All the tests for our software are located and organized in the directory /tests relative to the root of the code repository. There are three kinds of tests:

  1. Unit tests, located under /tests/unittests. They test individual features, often at the class granularity.

  2. Functional tests, located under /tests/functional. They test end to end functionality, invoking Oríon’s executable from shell.

  3. Stress tests, located under /tests/stress. They test the resilience and performance.

The tests are made with pytest. We highly recommend you check it out and take a look at the existing tests in the tests folder.

We recommend invoking the tests using tox as this will be the method used by the CI system. It will avoid you headaches when trying to run tests and nasty surprises when submitting PRs.


MongoDB is required to be installed and running as tests depend on it. If MongoDB is not installed, please follow these installation instructions first.

Running tests

To run the complete test suite, you can use

$ tox -e py

This will call tests for the particular shell’s environment Python’s executable. If the tests are successful, then a code coverage summary will be printed on shell’s screen.

However, during development consider using

$ tox -e devel

This will run in the background and run the tests on a code change event (e.g., you save a file) automatically run the tests when you make a change. It’s particularly useful when you also specify the location of the tests:

$ tox -e devel -- 'path/to/your/tests/'
$ tox -e devel -- 'path/to/your/tests/file.py'
$ tox -e devel -- 'path/to/your/tests/file.py::test_name'

This way, the tests will be ran automatically every time you make a change in the specified folder, file, or test respectively. This option is also available for $ tox -e py.

Stress Tests

There is many potential scenarios leading to race conditions in Oríon due to the use of multiple concurrent workers attempting to generate or reserve trials in parallel.

While these race conditions are tested in unit-tests with hand-crafted scenarios it is impossible to ensure tests coverage for all possible scenarios. The stress tests aims at pushing the Oríon to it’s limit, increasing the chances of uncovering hidden bugs from the unit-tests. Being resource intensive, the stress-tests are not part of the continuous integration pipeline that is executed for every contribution to code. The stress-test should be run before every release, with the resulting plots shared on the pull-request of the release candidate. Core members reviewing a pull-request may run the stress-test if there is reasonable doubts on the effect of the contribution on the efficiency of Oríon.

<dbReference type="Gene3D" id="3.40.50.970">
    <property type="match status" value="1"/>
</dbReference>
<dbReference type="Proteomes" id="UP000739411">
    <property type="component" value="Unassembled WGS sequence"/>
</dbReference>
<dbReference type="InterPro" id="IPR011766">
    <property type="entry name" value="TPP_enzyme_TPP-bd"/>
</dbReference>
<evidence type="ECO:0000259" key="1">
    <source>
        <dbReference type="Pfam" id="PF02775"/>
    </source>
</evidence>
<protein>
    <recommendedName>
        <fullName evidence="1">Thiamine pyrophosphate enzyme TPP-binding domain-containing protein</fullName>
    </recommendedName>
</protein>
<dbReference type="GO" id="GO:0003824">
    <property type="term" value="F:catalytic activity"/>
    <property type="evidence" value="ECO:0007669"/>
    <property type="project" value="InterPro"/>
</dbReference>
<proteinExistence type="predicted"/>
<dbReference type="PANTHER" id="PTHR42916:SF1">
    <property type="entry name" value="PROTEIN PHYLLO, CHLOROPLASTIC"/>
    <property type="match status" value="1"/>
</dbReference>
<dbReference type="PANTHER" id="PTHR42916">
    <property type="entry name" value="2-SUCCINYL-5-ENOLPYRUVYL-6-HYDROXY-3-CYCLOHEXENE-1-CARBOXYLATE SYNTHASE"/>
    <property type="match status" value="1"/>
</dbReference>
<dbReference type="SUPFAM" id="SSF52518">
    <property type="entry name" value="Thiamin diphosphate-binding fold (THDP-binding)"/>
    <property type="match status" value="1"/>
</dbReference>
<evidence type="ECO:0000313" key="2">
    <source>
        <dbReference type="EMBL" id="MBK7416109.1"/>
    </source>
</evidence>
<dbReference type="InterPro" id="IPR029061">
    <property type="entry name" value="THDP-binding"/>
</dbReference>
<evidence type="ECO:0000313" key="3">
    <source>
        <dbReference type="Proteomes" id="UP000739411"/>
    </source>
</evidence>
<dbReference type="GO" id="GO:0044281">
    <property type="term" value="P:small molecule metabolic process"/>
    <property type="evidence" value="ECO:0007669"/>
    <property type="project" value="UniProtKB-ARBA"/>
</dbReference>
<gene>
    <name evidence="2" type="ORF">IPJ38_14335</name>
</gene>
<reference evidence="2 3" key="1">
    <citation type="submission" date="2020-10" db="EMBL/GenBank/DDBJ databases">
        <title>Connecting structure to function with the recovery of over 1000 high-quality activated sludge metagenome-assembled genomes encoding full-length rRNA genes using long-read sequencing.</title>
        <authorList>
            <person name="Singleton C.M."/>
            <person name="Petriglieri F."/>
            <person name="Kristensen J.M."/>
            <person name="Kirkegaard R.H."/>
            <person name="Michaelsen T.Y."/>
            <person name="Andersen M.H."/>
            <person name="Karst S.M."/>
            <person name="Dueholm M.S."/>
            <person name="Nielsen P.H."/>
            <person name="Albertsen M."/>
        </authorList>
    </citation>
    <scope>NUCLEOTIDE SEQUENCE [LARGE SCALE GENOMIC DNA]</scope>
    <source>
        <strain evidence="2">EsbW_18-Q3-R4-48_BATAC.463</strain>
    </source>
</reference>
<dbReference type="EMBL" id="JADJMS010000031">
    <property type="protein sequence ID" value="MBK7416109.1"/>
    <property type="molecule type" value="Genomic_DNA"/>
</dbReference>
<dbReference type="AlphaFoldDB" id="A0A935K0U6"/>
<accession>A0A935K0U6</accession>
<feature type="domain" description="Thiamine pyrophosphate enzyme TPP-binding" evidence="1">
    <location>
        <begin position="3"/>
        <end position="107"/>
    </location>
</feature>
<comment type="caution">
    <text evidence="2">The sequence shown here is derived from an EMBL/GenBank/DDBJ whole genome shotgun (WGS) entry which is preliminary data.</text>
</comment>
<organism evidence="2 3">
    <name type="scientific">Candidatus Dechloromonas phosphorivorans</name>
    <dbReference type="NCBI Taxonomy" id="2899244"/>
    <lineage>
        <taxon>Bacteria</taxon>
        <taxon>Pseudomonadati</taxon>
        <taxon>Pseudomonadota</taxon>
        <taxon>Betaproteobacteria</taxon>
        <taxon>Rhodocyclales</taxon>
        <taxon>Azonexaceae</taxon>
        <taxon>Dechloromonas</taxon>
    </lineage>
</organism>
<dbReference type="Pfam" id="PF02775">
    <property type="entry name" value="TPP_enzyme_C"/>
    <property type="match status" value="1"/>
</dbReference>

The stress tests are include in tox, you can therefore run all stress tests with the simple command $ tox -e stress. If you intend to run the tests directly without using tox, make sure to install the additional dependencies of the stress tests with $ pip install -r tests/stress/requirements.txt.

The stress tests include sleeps to simulate workloads in the different workers, nevertheless it is better advised to execute them on a machine with sufficient cores to run many workers in parallel. The results provided below were executed on a machine with 16 cores for instance.


The tests verify the coherence of the results, validating that no race-conditions were improperly handled leading to corrupted entries. The absence of errors does not imply the code base is free of bugs, but stress tests are very likely to uncover them.

The tests verifies that the number of trials for the completed experiments is exactly equal to max_trials and verifies that all points are different. Additionally, each worker reports the number of trials that was executed. The total of the number of executed trials is matched against max_trials.

Finally, the benchmarking of the different scenarios, for different number of workers, different database backend and different search space (discrete or real) are plotted in a file test.png as reported below. Numerical results are also saved in a file test.json.

Results of the stress tests